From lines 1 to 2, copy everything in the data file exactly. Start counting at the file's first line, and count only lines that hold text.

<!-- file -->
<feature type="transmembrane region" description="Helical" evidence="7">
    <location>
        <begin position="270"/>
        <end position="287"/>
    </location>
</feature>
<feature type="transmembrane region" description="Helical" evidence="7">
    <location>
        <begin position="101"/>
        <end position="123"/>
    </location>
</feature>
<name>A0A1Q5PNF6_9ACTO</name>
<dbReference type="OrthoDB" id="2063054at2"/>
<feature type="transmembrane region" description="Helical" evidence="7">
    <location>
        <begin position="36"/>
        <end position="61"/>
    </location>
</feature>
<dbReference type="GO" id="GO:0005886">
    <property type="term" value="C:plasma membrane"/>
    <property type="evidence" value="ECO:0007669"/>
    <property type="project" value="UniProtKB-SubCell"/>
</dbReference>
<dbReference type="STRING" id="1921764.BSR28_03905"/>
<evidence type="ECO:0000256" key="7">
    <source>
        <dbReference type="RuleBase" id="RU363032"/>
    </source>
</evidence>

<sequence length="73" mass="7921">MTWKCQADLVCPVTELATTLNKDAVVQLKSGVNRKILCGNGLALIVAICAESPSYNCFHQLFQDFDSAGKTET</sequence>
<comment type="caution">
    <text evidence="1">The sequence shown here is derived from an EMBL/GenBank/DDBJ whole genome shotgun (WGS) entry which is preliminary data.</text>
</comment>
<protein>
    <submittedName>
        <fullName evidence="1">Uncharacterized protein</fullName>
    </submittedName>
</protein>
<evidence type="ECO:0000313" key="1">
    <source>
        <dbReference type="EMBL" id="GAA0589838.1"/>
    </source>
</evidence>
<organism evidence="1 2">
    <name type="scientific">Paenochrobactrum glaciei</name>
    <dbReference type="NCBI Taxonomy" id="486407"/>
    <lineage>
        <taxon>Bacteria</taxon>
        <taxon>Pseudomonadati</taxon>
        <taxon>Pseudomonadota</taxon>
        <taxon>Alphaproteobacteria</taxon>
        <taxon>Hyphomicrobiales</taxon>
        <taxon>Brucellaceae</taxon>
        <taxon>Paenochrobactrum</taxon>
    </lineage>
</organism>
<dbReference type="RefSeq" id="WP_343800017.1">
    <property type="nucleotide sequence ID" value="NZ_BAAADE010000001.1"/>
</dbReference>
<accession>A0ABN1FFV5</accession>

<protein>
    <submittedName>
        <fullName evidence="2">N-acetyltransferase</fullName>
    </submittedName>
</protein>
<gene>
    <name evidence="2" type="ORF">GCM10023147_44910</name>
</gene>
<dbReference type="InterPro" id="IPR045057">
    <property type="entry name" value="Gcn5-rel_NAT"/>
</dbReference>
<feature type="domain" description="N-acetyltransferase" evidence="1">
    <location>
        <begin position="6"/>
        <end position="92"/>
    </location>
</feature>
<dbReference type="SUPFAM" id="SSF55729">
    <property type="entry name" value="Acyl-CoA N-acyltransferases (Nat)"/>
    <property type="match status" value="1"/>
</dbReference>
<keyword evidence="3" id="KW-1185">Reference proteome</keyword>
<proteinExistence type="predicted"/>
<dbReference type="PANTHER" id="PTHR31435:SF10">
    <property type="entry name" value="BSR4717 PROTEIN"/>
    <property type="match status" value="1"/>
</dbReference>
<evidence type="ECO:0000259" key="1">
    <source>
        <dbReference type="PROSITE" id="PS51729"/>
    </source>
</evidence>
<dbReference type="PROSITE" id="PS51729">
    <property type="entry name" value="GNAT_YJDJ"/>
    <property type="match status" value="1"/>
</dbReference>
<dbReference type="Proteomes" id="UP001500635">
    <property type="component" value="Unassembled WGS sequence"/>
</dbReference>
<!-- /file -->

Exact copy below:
<feature type="transmembrane region" description="Helical" evidence="7">
    <location>